On the subject of books Queering Religion; Religious Queers edited by Yvette Taylor and Ria Snowden is launched in June. Linked to some of the material referred to in this book The Weeks Centre based at Southbank University is putting some of the material collected during their Making Space for Queer Identifying Religious Youth project together for an art exhibition.

With regard to Outcome the organisation which exists to support LGBT people (but primarily has it's focus on L and G) within the Methodist Church it is good to see that they have the President of Conference joining them to lead worship at their forthcoming Annual Public Meeting.

It has also been good to see the growth of the recognition of the T within many of these groups and so the support for that group is available more widely. It has also been good to see the start of a wider recognition of the B (bisexuals). One of the key figures who has helped the recognition and integration of the T is Rachel Mann a trans, lesbian, Anglican priest who is also an author and speaker. Her book Dazzling Darkness has helped take recognition and understanding forward in a significant way. Mann has been one of the first speakers for LGBT Christian Fellowship Hull and East Riding, one of a number of new regional groups emerging. Another aspect, highlighted on the Quaker Lesbian and Gay Fellowship (QLGF) site is the openness the new head of Stonewall has shown to working with the Trans community.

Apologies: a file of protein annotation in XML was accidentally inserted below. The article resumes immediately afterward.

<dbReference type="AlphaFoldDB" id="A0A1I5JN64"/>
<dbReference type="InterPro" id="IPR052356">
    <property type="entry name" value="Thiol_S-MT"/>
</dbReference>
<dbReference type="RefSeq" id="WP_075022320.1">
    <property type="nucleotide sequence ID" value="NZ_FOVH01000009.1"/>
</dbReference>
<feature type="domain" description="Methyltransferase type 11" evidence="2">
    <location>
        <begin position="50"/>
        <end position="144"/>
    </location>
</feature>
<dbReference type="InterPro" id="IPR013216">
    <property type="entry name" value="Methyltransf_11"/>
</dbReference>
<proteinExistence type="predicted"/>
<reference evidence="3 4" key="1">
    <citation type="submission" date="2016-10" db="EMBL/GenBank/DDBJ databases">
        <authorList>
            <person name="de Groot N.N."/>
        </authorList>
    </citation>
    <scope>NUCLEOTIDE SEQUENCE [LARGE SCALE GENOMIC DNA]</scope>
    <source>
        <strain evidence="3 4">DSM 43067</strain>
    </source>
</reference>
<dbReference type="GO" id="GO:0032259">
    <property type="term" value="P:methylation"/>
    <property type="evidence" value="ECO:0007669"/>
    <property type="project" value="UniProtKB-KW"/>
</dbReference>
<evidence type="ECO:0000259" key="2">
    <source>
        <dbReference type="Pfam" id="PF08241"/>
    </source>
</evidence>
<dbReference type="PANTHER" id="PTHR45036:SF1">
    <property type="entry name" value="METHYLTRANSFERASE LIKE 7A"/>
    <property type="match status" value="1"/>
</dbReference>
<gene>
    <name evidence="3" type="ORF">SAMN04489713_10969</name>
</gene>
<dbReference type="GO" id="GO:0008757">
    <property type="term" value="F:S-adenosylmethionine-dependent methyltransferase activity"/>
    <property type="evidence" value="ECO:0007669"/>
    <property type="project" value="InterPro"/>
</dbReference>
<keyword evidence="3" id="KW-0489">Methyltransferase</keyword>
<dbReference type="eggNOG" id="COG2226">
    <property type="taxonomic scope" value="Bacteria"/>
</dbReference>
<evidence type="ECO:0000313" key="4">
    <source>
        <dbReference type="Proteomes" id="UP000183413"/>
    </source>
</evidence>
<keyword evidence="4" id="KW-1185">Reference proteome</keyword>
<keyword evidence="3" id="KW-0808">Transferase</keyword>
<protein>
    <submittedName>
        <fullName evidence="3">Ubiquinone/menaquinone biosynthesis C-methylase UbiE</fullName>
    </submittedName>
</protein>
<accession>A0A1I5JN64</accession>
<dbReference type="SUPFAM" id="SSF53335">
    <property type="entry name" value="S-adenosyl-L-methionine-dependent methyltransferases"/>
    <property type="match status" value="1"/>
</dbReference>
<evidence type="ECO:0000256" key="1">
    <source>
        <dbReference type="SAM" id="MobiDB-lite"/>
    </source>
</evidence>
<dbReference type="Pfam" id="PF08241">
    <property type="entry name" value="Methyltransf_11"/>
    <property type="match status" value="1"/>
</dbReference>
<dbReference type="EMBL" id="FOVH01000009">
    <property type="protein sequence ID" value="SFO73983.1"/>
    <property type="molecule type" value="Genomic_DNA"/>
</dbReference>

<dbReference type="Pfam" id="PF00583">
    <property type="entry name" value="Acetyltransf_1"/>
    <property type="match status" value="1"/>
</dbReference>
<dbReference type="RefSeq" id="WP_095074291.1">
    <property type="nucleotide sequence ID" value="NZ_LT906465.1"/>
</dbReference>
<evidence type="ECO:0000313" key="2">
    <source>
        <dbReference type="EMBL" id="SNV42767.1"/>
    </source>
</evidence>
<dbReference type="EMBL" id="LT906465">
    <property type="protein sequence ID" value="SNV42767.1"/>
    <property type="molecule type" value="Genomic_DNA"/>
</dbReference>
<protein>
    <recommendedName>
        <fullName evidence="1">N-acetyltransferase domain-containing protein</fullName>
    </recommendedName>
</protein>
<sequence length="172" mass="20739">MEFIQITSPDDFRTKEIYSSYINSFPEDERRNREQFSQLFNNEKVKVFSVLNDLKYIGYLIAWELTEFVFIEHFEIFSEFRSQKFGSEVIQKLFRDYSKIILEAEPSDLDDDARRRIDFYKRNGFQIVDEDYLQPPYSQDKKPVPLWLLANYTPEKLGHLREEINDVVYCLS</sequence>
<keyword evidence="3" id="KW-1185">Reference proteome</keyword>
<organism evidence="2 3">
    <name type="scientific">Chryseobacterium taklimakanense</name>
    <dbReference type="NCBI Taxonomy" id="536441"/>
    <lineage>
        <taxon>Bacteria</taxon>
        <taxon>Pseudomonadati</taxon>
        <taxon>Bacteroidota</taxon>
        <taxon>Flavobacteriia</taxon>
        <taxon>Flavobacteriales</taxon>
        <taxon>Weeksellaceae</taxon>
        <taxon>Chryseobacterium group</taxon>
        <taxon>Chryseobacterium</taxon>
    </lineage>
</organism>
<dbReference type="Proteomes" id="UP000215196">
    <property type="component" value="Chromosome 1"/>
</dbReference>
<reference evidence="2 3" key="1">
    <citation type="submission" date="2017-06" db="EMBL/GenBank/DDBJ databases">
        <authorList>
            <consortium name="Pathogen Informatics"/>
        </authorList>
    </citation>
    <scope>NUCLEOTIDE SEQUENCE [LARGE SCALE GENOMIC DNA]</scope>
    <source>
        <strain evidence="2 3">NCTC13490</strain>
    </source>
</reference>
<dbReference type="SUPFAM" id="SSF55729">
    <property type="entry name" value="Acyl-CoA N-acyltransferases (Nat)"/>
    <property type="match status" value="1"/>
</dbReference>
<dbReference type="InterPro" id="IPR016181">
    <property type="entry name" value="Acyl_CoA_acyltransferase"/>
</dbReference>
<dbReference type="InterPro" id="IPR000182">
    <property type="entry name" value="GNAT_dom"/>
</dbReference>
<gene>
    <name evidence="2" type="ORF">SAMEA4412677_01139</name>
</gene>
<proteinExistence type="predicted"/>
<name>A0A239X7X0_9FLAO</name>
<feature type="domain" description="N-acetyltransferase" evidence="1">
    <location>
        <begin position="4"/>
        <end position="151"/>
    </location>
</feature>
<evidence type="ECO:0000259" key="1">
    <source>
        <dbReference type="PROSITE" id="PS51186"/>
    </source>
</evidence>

With regards to other established groups MCC continues to grow as a denomination. LGCM I note has Prof Robin Gill speaking at their forthcoming Annual General Conference. The blurb on the LGCM website quotes Gill as saying, "From my study of the Synoptic Jesus I have concluded that four virtues are especially important and distinctive, namely: compassion, care, faith and humility (together with a strong condemnation of hypocrisy). I would plan to talk at some length about these four virtues and one condemnation which I believe are crucial for all interpersonal relationships, including sexuality".

One of the things I find so exciting about all this is the way in which LGBT Christian events are now not ghettos where the politics or pain are exclusively focused upon. It's not about sharing sad stories and getting angry now, although support is still there and the fight for equal rights and recognition does continue. What has happened is a shift to worship, theological reflection and discipleship building as the core themes. There is also a greater support from straight allies and blurring of the lines between who is gay, straight, bi or trans. Speakers are speakers who are good and relevant their orientation is no longer an issue, the focus is now on the content of their message.
*Note in preview the last paragraph is showing up in a different font, no idea why it is doing this and can't seem to fix it so apologies.

Monday, 14 April 2014

Responding to the CofE response